Psalms As a Grammar for Faith
Prayer and Praise
- ISBN: 9781481311182
- Published By: Baylor University Press
- Published: October 2019
It is undeniable that the book of Psalms has greatly impacted both the Jewish and Christian traditions in many ways. The significant influence can be attested by the ways the two preeminent protestant reformers—Martin Luther and John Calvin—popularly labeled the Psalter: the “Little Bible” and “the anatomy of all the parts of the human soul,” respectively. In Psalms as a Grammar for Faith, William H. Bellinger, Jr., approaches this biblical book, an anthology more precisely, by defining it as a grammar of faith—and even life. In other words, the Psalms as a grammar of faith reveal what it means to live in and with God as believers. Deeply anchored in the form-critical tradition, Bellinger focuses on two major genres of the Psalter, lament and praise, that are the heart of not only the Psalms but also the grammar of faith.
In the second chapter, Bellinger examines the psalms of lament. In these psalms, reasons for crying out differ from psalm to psalm, such as the presence of enemies, oppression, false accusations, or the fall of Jerusalem. For Israel’s side, God is responsible for such inexplicable circumstances, “if YHWH is indeed the sovereign covenant Lord” (32). With this in mind, the prayers in lament psalms boldly force God to intervene and give reasons to appear and act. What is important for these psalms, according to Bellinger, is their “honest dialogue of faith” (47). Their lament does not end with a simple crying out, but proceeds to “a cry to, a cry to the One who hears and can transform crisis into hope” (25, emphasis original). Such candor and directness are what shape the lament psalms.
The third chapter discusses the psalms of praise that take up the other pivotal part of the grammar of faith. This type of psalm largely consists of two kinds: declarative and descriptive praises. The hymnic praise results from God’s specific action upon Israel, say, the deliverance from the crisis, or the deeds of God as creator and redeemer. Bellinger stresses the fact that the praise of God in the Psalter is substantive; that is, those hymns of praise always provide a reason for praising YHWH. Further, he goes on to assert that these psalms are honest and unfettered, just as the lament psalms are boldly candid.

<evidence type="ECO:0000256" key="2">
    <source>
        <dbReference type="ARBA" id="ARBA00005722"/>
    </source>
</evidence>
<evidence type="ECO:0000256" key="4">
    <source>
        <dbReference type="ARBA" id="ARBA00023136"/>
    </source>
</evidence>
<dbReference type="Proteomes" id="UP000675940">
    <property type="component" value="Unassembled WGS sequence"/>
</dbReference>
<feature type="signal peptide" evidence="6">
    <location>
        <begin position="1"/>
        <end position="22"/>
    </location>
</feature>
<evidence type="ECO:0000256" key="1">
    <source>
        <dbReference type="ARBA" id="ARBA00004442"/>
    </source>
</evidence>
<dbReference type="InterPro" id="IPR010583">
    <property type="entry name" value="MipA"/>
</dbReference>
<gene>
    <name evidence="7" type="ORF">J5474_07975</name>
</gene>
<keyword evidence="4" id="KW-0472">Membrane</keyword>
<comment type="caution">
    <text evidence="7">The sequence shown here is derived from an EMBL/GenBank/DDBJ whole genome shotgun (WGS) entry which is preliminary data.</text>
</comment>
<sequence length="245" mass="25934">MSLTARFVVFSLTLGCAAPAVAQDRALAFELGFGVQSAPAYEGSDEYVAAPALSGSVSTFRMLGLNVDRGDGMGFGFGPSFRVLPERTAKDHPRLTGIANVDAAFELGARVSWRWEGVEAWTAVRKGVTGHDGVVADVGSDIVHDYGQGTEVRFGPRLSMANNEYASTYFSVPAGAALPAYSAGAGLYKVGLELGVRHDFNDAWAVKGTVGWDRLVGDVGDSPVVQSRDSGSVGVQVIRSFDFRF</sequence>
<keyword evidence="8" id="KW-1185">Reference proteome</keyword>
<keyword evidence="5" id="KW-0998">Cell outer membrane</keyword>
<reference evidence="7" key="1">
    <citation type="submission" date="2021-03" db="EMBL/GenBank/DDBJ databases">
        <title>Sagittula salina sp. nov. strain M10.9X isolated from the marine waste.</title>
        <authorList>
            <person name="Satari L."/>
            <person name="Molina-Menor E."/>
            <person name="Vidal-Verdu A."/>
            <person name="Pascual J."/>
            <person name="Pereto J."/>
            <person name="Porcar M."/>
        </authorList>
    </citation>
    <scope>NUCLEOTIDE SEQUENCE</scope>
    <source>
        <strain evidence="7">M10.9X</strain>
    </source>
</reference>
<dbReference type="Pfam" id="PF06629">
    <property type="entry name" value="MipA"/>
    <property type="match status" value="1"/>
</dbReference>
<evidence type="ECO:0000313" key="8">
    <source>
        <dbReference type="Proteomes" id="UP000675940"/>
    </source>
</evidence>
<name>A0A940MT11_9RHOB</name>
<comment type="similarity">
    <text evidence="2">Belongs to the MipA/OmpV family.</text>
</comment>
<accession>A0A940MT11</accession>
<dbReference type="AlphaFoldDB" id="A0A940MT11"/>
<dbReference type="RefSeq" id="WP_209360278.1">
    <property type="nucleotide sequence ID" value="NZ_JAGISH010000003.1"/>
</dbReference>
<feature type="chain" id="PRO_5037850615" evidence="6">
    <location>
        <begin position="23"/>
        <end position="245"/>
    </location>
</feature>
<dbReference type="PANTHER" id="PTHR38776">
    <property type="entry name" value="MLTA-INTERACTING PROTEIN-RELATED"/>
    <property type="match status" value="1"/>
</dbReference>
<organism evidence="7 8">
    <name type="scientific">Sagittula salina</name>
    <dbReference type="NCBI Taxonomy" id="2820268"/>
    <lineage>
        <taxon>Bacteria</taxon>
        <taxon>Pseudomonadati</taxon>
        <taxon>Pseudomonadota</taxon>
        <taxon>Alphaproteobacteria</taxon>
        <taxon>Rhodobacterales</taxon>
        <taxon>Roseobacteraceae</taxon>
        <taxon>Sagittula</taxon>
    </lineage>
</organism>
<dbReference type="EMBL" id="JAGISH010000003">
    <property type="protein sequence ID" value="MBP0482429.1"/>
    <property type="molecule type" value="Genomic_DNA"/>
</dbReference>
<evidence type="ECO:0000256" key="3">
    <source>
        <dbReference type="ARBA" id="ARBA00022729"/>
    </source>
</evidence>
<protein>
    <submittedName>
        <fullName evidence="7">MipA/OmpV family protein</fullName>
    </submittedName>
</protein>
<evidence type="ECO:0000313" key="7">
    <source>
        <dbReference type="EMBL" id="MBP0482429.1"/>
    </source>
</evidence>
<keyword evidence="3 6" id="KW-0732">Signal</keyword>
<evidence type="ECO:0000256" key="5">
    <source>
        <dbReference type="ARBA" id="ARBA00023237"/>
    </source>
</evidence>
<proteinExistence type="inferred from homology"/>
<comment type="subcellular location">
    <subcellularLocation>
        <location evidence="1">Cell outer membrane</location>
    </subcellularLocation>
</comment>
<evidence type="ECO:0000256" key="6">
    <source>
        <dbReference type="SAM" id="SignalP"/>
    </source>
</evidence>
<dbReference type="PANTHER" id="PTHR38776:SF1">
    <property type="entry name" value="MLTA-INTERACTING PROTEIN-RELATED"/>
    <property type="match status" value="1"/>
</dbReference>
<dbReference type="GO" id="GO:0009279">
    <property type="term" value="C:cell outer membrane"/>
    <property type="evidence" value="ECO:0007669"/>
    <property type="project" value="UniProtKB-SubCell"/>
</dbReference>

In the fourth chapter, Bellinger tackles the shape of the Psalms, which is essential to understand both the Psalter itself and the grammar of faith. He briefly reviews the history of scholarship on this matter with particular attention to David Willgren’s recent proposal (The Formation of the “Book” of Psalms: Reconsidering the Transmission and Canonization of Psalmody in Light of Material Culture and the Poetics of Anthologies [Tübingen: Mohr Siebeck, 2016]): the Psalter is an anthology. The shape of the Hebrew Psalter is especially significant because it suggests “an important interpretive context” (75). As widely known, the Psalms are comprised of five sub-collections: Book 1 through Book 5. Such a shaping did not happen for naught. Bellinger explains that the formative context of the Psalms stems from “the crisis of exile and its aftermath” (86). This crisis relating to theodicy was the driving force for the Psalms to be the current shape.
It has been widely acknowledged in Psalms studies that, on a large scale, the collection transitions from lament (Books 1–3) to praise (Books 4–5)—more precisely from individual lament to community praise. In the last section of the book, Bellinger revisits the form-critical categories of lament and praise, questions this perspective, and raises an essential question: “If the book of Psalms moves from individual lament to community praise, why are the parade examples of imprecatory psalms (Pss 109; 137)—not to speak of other laments—in Book V of the Psalter?” (94). Bellinger’s point is that Book 5 is not without lament. Though the last collection of the Psalms does consist mainly of praise, the praise here is firmly rooted in lament. Thus, according to Bellinger, “the movement is not so much lament to praise as it is lament and praise” (108, emphasis original).
Bellinger, an expert of Psalms studies, thoroughly examines the psalms of both lament and praise that are backbones of the Psalter. Further, his analysis of the Psalms as a grammar of faith in which lament and praise coexist makes it accessible to any reader to mold the life of faith. Most of all, what makes this volume important is that it discusses “the interplay between praise and lament” in both the Psalms and the grammar of faith (105). The entire book of Psalms does not have a single direction from lament to praise, nor does the praise in the latter part appear because every problem, crisis, or false accusation, whatever it is, is fully resolved. As pointed out by Bellinger, Book 5 (Pss 107–150) is a great example of this feature of the Psalms. Though the psalms of praise are dominant in Book 5, it “interweaves and interrelates praise and lament,” and those psalms in the collection praise God “in the face of the chaos of the aftermath of exile, a chaos that is at best tamed but certainly not destroyed” (108). Bellinger implies that such an aspect is the significant characteristic of the grammar of faith and life.
This is an excellent book in the sense that it guides readers to understand the grammar of faith modeled by the Psalms and live the faith of the Psalter in which both lament and praise are enmeshed. It is highly recommended to those who are interested in the book of Psalms and its link with the life of faith.
Paul EuiHyun Chung is a graduate student in biblical studies at Columbia Theological Seminary.Paul EuiHyun ChungDate Of Review:September 21, 2021